- Revision of the Charter of Corporate Behavior
- Corporates' Contributions to Childcare Policy
- Economic Situation
- Corporate tax system
- Trans-Pacific Partnership
- Japan-China Relations
Revision of the Charter of Corporate Behavior
We have revised the Charter of Corporate Behavior for the first time in seven years. Since establishing the Charter of Corporate Behavior in 1991 as a guideline for corporate behavior for our member companies to follow, Keidanren has reviewed the Charter and its Implementation Guidance on several occasions in light of changes in the social environment. This latest revision is the first since 2010. In the intervening years, as evidenced by the adoption of the Guiding Principles on Business and Human Rights and the Paris Agreement and other actions taken by the international community, the contribution companies make to solve such global issues has become even more important. The private sector is also expected to exercise creativity and innovation to deliver on the Sustainable Development Goals (SDGs) that were adopted by the United Nations in 2015.
In light of these developments, Keidanren is aiming for the realization of Society 5.0, a future society in which people's lives and society as a whole will be optimized, taking maximum advantage of innovative technologies. This kind of future society, in which economic growth will be compatible with solutions to social issues, is in line with the principles of the SDGs of the United Nations.
To this end, Keidanren has revised its Charter of Corporate Behavior with the primary aim of delivering on the SDGs through the realization of Society 5.0. The Charter states clearly that corporations must play a leading role in resolving the challenges faced by the international community and the realization of a sustainable society, while giving ample consideration to corporate ethics and their responsibility towards society as in the past. I would urge the top management of Keidanren's member companies to set an example in following the spirit of the Charter and to raise awareness about the Charter's spirit within their own corporations and corporate groups.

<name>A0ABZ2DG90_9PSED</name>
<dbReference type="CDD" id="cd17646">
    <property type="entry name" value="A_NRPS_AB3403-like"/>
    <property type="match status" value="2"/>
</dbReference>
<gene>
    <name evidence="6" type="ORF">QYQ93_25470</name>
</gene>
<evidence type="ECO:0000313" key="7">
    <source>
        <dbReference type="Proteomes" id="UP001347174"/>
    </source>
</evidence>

The recent string of corporate scandals is extremely disappointing. However, I see these incidents as being due to the individual circumstances of each company involved, and they do not call into question the condition and ethics of Japan's corporations as a whole. In the event that one of Keidanren's member corporations violates the Charter of Corporate Behavior and it leads to a loss of society's trust in that corporation, top management are to take the initiative to resolve the problem, including investigating the causes of the incident and preventing it from recurring. Even with this latest revision of the Charter, its spirit continues unwavering. The Charter of Corporate Behavior calls on management to investigate the causes, prevent recurrences, and respond to customers at their own responsibility; not impose penalties or punishment. The objective of corporations is the pursuit of profit, but that in no way means that they can do anything they want to achieve that. It is a matter of course that they must obey the laws and regulations and carry out their social responsibilities.
Corporates' Contributions to Childcare Policy
As part of the effort to support children and childrearing, the business community has been asked to make a larger contribution to funding solutions to the shortage of childcare places, on top of the burden of the increase in the consumption tax. So far, through increases in such contributions, Keidanren has cooperated in the development of facilities for childcare places for an additional 70,000 children. Given the additional burden that will be placed on Japan's citizenry as a whole with the increase in the consumption tax, the business community cannot disregard the idea of making a corresponding contribution. We hope to move the conversation towards forming a consensus within the business community. In terms of concrete programs, we will coordinate with the government to ensure that programs are acceptable for corporations and will help employees to remain in their jobs. Basically, we do not envisage scholarship programs that would lead to free higher education. It is also important that we give due consideration to small and medium enterprises, so the business community will debate all of these points amongst ourselves thoroughly.